For countless years, platformers have been a stable bedrock of the gaming industry, issuing a dependable source of action-packed enjoyment.
From timeless masterpieces of the ’80s and ’90s to beloved modern-day revivals made in their image, our undying love affair with running and jumping gems has, for the most part, endured.
However, due to the recent emergence of competing genres, this more traditional game style, whose roots hark back to and, in some cases, even predate primitive sidescrollers, has experienced a gradual decline. For reasons relatively unknown, the rate at which platformers release, outside of indie titles, certainly in the triple-a sphere, has seemingly dropped dramatically in recent times. Perhaps partly attributable to the shooter genre establishing itself via live service models and the massively multiplayer online scene. Occasionally, however, platformers make a powerful statement, prove their popularity, and showcase a strong resurgence.
Charting its humble origins to today’s action-filled iterations, today we reflect on the fascinating history of one of gaming’s most cherished genres.
Modern Platforming Games
Before the groundbreaking arrival of 3D, developers traditionally built platformers from a sidescrolling perspective. However, despite 3D design dominating the gaming landscape since its inception, consistent growth in the indie market has, in some ways, sustained the genre and ensured platforming’s survival.
On the one hand, Triple-A developers have seemingly sought to escape the stigmas of previously established genres with each console generation as they seek to capitalize on the expanded benefits of heightened hardware. While conversely, indie developers have introduced fresh, innovative ideas in a bold attempt to broaden the boundaries of platform design and appeal to the modern, perhaps more discerning player base.
Most notably, via more meaningful narratives, complex movement mechanics, and elaborate physics-based puzzles. 2017’s Super Mario Odyssey, for instance, rekindled the open-ended platforming style reminiscent of Super Mario 64 to significant acclaim. For the most part, a move warmly welcomed by franchise fans. Elsewhere, Moon’s Studio’s enchanting sequel, Ori and the Will of the Wisps proved that fertile life still exists in 2D game design. Mainly through the studio’s archaic Metroidvania style of exploration and puzzle-solving, framed within a heart-touching tale – aspects met with widespread approval by both players and pundits.
Meanwhile, Toys for Bob’s celebrated 2020 release, Crash Bandicoot 4: It’s About time, maintained the longstanding series mantra of Wumpa-chasing, acrobatic world traversal from a third-person perspective. Often, these levels would alternate between a sweeping, sidescrolling camera and a dynamic screen-chasing viewpoint. Additionally, players could utilize Crash’s iconic move-set within each stage, including the classic ground-pound and spin-attack.
Yet, unlike before, the newly introduced ability to grind rails gave gamers enhanced maneuverability, thus mixing in more fun and fluid movement mechanics. Other notable examples include PS5’s Astros Playroom, alongside the recently released Ratchet & Clank A Rift Apart. Impressively, the latter revolutionized player movement through richly cinematic rail gliding sequences and instantaneous teleportation between worlds.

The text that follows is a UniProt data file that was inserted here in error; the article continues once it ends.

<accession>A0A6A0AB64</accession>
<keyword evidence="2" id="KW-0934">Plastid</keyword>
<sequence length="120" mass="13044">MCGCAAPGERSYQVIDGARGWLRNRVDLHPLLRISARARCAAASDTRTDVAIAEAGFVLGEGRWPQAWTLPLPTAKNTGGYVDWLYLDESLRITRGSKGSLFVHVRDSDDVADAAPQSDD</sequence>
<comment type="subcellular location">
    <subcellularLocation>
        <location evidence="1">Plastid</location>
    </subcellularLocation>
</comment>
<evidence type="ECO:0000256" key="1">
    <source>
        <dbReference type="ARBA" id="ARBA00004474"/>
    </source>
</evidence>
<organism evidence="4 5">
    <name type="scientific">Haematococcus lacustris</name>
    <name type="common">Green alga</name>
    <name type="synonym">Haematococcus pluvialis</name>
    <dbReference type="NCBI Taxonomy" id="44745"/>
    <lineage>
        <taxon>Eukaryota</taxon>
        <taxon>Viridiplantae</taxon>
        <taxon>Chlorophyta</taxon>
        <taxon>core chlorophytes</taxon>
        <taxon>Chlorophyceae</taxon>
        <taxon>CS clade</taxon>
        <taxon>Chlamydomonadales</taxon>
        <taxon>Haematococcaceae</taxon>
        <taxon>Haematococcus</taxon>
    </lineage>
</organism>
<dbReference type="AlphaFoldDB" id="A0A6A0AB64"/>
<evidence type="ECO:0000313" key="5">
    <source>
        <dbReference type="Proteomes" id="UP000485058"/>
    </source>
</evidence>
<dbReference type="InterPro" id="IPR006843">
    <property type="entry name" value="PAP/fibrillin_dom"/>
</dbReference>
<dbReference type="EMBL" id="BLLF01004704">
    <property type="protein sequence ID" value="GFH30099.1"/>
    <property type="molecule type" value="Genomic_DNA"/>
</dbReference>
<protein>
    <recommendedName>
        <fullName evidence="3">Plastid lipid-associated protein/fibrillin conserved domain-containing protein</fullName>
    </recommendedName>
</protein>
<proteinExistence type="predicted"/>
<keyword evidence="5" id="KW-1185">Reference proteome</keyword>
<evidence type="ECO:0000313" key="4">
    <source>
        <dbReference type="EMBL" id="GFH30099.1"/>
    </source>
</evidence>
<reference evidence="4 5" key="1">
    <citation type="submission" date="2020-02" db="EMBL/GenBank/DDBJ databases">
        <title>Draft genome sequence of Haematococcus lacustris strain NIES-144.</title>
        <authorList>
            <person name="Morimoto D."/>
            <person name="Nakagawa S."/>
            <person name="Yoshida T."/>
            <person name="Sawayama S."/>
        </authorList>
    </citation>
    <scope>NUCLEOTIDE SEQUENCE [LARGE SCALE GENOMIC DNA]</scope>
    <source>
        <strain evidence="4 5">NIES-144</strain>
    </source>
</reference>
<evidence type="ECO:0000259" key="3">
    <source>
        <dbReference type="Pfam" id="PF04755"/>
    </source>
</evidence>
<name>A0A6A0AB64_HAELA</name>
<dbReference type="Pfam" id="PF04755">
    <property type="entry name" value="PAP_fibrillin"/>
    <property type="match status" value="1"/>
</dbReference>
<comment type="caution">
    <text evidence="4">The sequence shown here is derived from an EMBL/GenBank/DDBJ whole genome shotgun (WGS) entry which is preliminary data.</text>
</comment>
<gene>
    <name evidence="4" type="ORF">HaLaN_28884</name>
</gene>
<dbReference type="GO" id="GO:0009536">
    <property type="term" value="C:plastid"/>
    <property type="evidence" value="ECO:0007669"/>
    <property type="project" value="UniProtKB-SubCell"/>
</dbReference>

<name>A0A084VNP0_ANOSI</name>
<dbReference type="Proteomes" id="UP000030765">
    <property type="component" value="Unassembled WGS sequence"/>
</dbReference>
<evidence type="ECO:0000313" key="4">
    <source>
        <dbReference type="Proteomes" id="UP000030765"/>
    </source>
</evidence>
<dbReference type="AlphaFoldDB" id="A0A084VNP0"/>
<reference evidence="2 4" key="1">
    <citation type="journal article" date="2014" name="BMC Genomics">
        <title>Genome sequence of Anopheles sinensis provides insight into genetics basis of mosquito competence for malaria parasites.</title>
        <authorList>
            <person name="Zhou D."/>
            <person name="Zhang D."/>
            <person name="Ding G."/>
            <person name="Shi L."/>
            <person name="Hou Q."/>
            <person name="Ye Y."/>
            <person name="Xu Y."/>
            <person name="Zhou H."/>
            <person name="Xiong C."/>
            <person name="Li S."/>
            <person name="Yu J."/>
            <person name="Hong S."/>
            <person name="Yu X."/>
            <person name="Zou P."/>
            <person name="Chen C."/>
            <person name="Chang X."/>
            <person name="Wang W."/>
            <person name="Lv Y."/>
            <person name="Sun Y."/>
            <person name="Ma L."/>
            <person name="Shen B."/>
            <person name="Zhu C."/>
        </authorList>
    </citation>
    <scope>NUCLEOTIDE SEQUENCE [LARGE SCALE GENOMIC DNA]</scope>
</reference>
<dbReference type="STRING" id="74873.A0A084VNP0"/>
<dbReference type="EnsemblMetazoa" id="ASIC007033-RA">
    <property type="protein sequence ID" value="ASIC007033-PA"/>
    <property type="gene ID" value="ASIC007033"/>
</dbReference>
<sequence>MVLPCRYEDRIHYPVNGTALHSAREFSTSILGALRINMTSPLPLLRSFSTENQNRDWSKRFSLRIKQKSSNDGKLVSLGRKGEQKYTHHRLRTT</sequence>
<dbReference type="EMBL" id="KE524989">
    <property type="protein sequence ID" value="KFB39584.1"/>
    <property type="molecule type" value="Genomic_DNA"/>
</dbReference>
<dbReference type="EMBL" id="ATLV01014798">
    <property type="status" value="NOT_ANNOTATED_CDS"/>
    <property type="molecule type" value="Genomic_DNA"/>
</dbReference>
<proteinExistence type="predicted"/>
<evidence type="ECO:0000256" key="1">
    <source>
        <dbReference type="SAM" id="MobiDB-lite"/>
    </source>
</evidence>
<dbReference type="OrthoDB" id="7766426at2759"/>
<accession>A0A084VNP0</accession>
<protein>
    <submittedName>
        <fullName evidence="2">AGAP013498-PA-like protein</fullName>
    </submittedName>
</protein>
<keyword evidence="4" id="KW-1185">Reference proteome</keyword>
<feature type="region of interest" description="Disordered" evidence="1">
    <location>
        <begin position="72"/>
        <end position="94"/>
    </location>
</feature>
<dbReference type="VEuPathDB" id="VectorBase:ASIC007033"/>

At this point, I should also shout out the satisfyingly seamless, gravity-defying movement of Celeste, LIMBO’s intensely sinister atmosphere, and who can forget Hollow Knight’s richly gratifying boss gauntlet? These are just a handful of games keeping the platforming torch firmly aflame. None of which would exist without the unforgettable platforming classics of yesteryear.
Past Platforming Classics
I was fortunate enough to experience the revolutionary technological leap to true 3D firsthand during my childhood years. As the industry began to distance itself from the standard conventions of stereotypical sidescrollers, it boldly ushered in a new and exciting dawn of 3D game design. Now, the focus was on expansive, fully realized 3D worlds. Unsurprisingly, the platforming genre was one of the first to successfully capitalize on this burgeoning trend. In retrospect, some of my fondest memories are from the 1st gen PlayStation and Nintendo 64.
In the wake of this instrumental sea change, titles like Spyro the Dragon, Medievil, Banjo Kazooie, and Super Mario 64 would pave the way for 3D platforming, establishing its basic foundations while elevating the classic running and jumping formula to new heights.
First, Super Mario had its high-flying summersaults and intricate platforming sections. Then came Spyro, with its unique airborne abilities, allowing the player to soar through the skies and turbocharge across the terrain at lightning speeds. Not to mention Banjo Kazooie, with its inventive mix of acrobatic skills and the option to switch between contrasting playable characters.
These are just a tiny sample, and incredibly, platforming existed way before these genre icons. Indeed, we should also pay homage to classic titles like Donkey Kong Country, Super Mario World, Mega Man, Rayman, and Super Metroid, among countless others. And so, if any genre can endure and withstand the test of time, it’s platforming. For that reason, you’ll always hold a special place in my heart.
What are your favorite platformers ever? Be sure to list yours down in the comments?